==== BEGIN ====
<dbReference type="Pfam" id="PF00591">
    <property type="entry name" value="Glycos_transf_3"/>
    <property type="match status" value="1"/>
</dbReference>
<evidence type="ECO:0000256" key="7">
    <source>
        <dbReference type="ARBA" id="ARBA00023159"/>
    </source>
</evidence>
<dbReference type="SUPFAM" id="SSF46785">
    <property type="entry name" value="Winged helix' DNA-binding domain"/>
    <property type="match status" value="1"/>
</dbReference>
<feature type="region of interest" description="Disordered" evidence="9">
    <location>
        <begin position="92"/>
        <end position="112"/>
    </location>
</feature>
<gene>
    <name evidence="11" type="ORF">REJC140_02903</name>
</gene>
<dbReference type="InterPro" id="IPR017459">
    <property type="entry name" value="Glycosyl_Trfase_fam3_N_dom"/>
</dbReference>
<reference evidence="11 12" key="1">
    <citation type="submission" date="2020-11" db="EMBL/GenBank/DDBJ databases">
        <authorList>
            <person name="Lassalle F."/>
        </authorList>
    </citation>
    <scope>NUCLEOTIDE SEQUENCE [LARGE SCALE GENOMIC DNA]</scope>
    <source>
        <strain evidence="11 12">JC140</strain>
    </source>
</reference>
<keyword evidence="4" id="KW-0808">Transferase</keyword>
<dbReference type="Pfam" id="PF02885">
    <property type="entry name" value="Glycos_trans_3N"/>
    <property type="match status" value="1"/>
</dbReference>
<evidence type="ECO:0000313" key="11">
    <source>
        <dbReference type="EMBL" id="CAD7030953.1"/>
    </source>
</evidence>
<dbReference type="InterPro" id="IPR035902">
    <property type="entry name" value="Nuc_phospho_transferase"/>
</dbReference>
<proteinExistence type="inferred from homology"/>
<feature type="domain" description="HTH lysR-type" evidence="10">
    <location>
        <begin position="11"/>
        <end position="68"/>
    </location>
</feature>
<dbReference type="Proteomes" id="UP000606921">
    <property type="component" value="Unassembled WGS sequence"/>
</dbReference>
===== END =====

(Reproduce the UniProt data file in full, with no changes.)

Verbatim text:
<dbReference type="Pfam" id="PF00591">
    <property type="entry name" value="Glycos_transf_3"/>
    <property type="match status" value="1"/>
</dbReference>
<evidence type="ECO:0000256" key="7">
    <source>
        <dbReference type="ARBA" id="ARBA00023159"/>
    </source>
</evidence>
<dbReference type="SUPFAM" id="SSF46785">
    <property type="entry name" value="Winged helix' DNA-binding domain"/>
    <property type="match status" value="1"/>
</dbReference>
<feature type="region of interest" description="Disordered" evidence="9">
    <location>
        <begin position="92"/>
        <end position="112"/>
    </location>
</feature>
<gene>
    <name evidence="11" type="ORF">REJC140_02903</name>
</gene>
<dbReference type="InterPro" id="IPR017459">
    <property type="entry name" value="Glycosyl_Trfase_fam3_N_dom"/>
</dbReference>
<reference evidence="11 12" key="1">
    <citation type="submission" date="2020-11" db="EMBL/GenBank/DDBJ databases">
        <authorList>
            <person name="Lassalle F."/>
        </authorList>
    </citation>
    <scope>NUCLEOTIDE SEQUENCE [LARGE SCALE GENOMIC DNA]</scope>
    <source>
        <strain evidence="11 12">JC140</strain>
    </source>
</reference>
<keyword evidence="4" id="KW-0808">Transferase</keyword>
<dbReference type="Pfam" id="PF02885">
    <property type="entry name" value="Glycos_trans_3N"/>
    <property type="match status" value="1"/>
</dbReference>
<evidence type="ECO:0000313" key="11">
    <source>
        <dbReference type="EMBL" id="CAD7030953.1"/>
    </source>
</evidence>
<dbReference type="InterPro" id="IPR035902">
    <property type="entry name" value="Nuc_phospho_transferase"/>
</dbReference>
<proteinExistence type="inferred from homology"/>
<feature type="domain" description="HTH lysR-type" evidence="10">
    <location>
        <begin position="11"/>
        <end position="68"/>
    </location>
</feature>
<dbReference type="Proteomes" id="UP000606921">
    <property type="component" value="Unassembled WGS sequence"/>
</dbReference>